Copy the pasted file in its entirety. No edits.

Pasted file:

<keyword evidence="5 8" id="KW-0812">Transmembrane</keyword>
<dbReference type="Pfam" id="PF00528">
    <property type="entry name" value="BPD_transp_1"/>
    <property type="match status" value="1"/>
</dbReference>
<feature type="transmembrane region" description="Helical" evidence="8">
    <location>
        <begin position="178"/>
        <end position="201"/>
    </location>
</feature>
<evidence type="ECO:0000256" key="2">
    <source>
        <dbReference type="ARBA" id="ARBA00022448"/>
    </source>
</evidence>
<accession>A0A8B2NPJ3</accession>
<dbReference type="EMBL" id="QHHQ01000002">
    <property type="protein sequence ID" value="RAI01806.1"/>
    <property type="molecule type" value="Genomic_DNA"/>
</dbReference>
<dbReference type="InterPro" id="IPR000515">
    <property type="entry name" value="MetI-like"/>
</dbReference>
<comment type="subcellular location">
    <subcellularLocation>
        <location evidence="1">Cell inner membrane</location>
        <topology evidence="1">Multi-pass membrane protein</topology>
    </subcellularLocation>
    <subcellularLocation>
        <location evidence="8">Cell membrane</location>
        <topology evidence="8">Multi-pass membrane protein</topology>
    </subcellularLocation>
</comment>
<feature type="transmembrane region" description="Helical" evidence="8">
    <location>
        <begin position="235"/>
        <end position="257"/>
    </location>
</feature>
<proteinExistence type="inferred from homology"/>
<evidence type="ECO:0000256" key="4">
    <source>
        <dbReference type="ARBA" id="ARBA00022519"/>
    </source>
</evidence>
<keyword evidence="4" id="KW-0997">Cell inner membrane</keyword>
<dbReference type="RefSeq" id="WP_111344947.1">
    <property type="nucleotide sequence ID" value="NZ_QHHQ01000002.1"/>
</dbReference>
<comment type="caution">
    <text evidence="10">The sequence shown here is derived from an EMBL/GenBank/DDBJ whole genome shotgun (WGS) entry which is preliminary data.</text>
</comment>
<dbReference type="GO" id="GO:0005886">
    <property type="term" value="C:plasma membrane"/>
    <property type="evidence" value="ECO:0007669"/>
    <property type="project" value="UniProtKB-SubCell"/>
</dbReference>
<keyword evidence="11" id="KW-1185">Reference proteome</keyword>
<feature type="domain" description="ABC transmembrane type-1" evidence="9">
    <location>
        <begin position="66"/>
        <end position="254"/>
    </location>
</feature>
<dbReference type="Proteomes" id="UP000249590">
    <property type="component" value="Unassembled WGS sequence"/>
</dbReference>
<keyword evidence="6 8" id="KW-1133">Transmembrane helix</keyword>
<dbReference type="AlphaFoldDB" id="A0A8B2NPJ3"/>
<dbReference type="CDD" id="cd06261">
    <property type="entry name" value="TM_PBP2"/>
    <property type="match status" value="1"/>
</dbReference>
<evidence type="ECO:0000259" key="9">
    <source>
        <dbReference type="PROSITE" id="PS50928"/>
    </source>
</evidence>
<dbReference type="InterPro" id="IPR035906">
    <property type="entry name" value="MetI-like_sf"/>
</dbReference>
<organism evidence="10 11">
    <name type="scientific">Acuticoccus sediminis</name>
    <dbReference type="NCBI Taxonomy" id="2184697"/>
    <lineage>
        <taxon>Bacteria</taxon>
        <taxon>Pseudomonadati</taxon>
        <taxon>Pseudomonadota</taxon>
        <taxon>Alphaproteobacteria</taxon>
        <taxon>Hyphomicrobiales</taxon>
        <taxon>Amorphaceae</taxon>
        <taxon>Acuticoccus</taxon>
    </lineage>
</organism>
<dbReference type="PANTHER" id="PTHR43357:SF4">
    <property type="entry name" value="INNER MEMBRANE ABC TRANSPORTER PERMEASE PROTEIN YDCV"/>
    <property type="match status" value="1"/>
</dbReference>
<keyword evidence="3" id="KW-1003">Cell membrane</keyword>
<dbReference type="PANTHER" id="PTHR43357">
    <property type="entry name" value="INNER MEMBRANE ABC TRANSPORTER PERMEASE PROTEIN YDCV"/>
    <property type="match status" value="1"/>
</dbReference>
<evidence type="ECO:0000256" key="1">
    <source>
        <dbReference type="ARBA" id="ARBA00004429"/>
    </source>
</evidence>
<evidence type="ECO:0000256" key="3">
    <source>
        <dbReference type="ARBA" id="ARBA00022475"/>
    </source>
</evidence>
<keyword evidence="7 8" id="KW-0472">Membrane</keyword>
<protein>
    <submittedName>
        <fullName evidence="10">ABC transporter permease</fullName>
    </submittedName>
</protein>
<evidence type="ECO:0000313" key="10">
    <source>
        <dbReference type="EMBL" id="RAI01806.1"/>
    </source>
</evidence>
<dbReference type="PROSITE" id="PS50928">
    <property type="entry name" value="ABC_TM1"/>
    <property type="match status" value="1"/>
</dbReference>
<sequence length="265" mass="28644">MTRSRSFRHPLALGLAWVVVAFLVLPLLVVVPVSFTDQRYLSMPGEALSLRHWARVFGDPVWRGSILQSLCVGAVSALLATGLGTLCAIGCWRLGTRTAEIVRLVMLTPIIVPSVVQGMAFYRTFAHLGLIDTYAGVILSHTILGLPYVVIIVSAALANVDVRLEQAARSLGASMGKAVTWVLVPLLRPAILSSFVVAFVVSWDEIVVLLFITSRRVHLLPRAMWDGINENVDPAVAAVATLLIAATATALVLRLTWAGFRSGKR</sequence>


<keyword evidence="5 8" id="KW-0812">Transmembrane</keyword>
<dbReference type="Pfam" id="PF00528">
    <property type="entry name" value="BPD_transp_1"/>
    <property type="match status" value="1"/>
</dbReference>
<feature type="transmembrane region" description="Helical" evidence="8">
    <location>
        <begin position="178"/>
        <end position="201"/>
    </location>
</feature>
<evidence type="ECO:0000256" key="2">
    <source>
        <dbReference type="ARBA" id="ARBA00022448"/>
    </source>
</evidence>
<accession>A0A8B2NPJ3</accession>
<dbReference type="EMBL" id="QHHQ01000002">
    <property type="protein sequence ID" value="RAI01806.1"/>
    <property type="molecule type" value="Genomic_DNA"/>
</dbReference>
<dbReference type="InterPro" id="IPR000515">
    <property type="entry name" value="MetI-like"/>
</dbReference>
<comment type="subcellular location">
    <subcellularLocation>
        <location evidence="1">Cell inner membrane</location>
        <topology evidence="1">Multi-pass membrane protein</topology>
    </subcellularLocation>
    <subcellularLocation>
        <location evidence="8">Cell membrane</location>
        <topology evidence="8">Multi-pass membrane protein</topology>
    </subcellularLocation>
</comment>
<feature type="transmembrane region" description="Helical" evidence="8">
    <location>
        <begin position="235"/>
        <end position="257"/>
    </location>
</feature>
<proteinExistence type="inferred from homology"/>
<evidence type="ECO:0000256" key="4">
    <source>
        <dbReference type="ARBA" id="ARBA00022519"/>
    </source>
</evidence>
<keyword evidence="4" id="KW-0997">Cell inner membrane</keyword>
<dbReference type="RefSeq" id="WP_111344947.1">
    <property type="nucleotide sequence ID" value="NZ_QHHQ01000002.1"/>
</dbReference>
<comment type="caution">
    <text evidence="10">The sequence shown here is derived from an EMBL/GenBank/DDBJ whole genome shotgun (WGS) entry which is preliminary data.</text>
</comment>
<dbReference type="GO" id="GO:0005886">
    <property type="term" value="C:plasma membrane"/>
    <property type="evidence" value="ECO:0007669"/>
    <property type="project" value="UniProtKB-SubCell"/>
</dbReference>
<keyword evidence="11" id="KW-1185">Reference proteome</keyword>
<feature type="domain" description="ABC transmembrane type-1" evidence="9">
    <location>
        <begin position="66"/>
        <end position="254"/>
    </location>
</feature>
<dbReference type="Proteomes" id="UP000249590">
    <property type="component" value="Unassembled WGS sequence"/>
</dbReference>
<keyword evidence="6 8" id="KW-1133">Transmembrane helix</keyword>
<dbReference type="AlphaFoldDB" id="A0A8B2NPJ3"/>
<dbReference type="CDD" id="cd06261">
    <property type="entry name" value="TM_PBP2"/>
    <property type="match status" value="1"/>
</dbReference>
<evidence type="ECO:0000259" key="9">
    <source>
        <dbReference type="PROSITE" id="PS50928"/>
    </source>
</evidence>
<dbReference type="InterPro" id="IPR035906">
    <property type="entry name" value="MetI-like_sf"/>
</dbReference>
<organism evidence="10 11">
    <name type="scientific">Acuticoccus sediminis</name>
    <dbReference type="NCBI Taxonomy" id="2184697"/>
    <lineage>
        <taxon>Bacteria</taxon>
        <taxon>Pseudomonadati</taxon>
        <taxon>Pseudomonadota</taxon>
        <taxon>Alphaproteobacteria</taxon>
        <taxon>Hyphomicrobiales</taxon>
        <taxon>Amorphaceae</taxon>
        <taxon>Acuticoccus</taxon>
    </lineage>
</organism>
<dbReference type="PANTHER" id="PTHR43357:SF4">
    <property type="entry name" value="INNER MEMBRANE ABC TRANSPORTER PERMEASE PROTEIN YDCV"/>
    <property type="match status" value="1"/>
</dbReference>
<keyword evidence="3" id="KW-1003">Cell membrane</keyword>
<dbReference type="PANTHER" id="PTHR43357">
    <property type="entry name" value="INNER MEMBRANE ABC TRANSPORTER PERMEASE PROTEIN YDCV"/>
    <property type="match status" value="1"/>
</dbReference>
<evidence type="ECO:0000256" key="1">
    <source>
        <dbReference type="ARBA" id="ARBA00004429"/>
    </source>
</evidence>
<evidence type="ECO:0000256" key="3">
    <source>
        <dbReference type="ARBA" id="ARBA00022475"/>
    </source>
</evidence>
<keyword evidence="7 8" id="KW-0472">Membrane</keyword>
<protein>
    <submittedName>
        <fullName evidence="10">ABC transporter permease</fullName>
    </submittedName>
</protein>
<evidence type="ECO:0000313" key="10">
    <source>
        <dbReference type="EMBL" id="RAI01806.1"/>
    </source>
</evidence>
<dbReference type="PROSITE" id="PS50928">
    <property type="entry name" value="ABC_TM1"/>
    <property type="match status" value="1"/>
</dbReference>
<sequence length="265" mass="28644">MTRSRSFRHPLALGLAWVVVAFLVLPLLVVVPVSFTDQRYLSMPGEALSLRHWARVFGDPVWRGSILQSLCVGAVSALLATGLGTLCAIGCWRLGTRTAEIVRLVMLTPIIVPSVVQGMAFYRTFAHLGLIDTYAGVILSHTILGLPYVVIIVSAALANVDVRLEQAARSLGASMGKAVTWVLVPLLRPAILSSFVVAFVVSWDEIVVLLFITSRRVHLLPRAMWDGINENVDPAVAAVATLLIAATATALVLRLTWAGFRSGKR</sequence>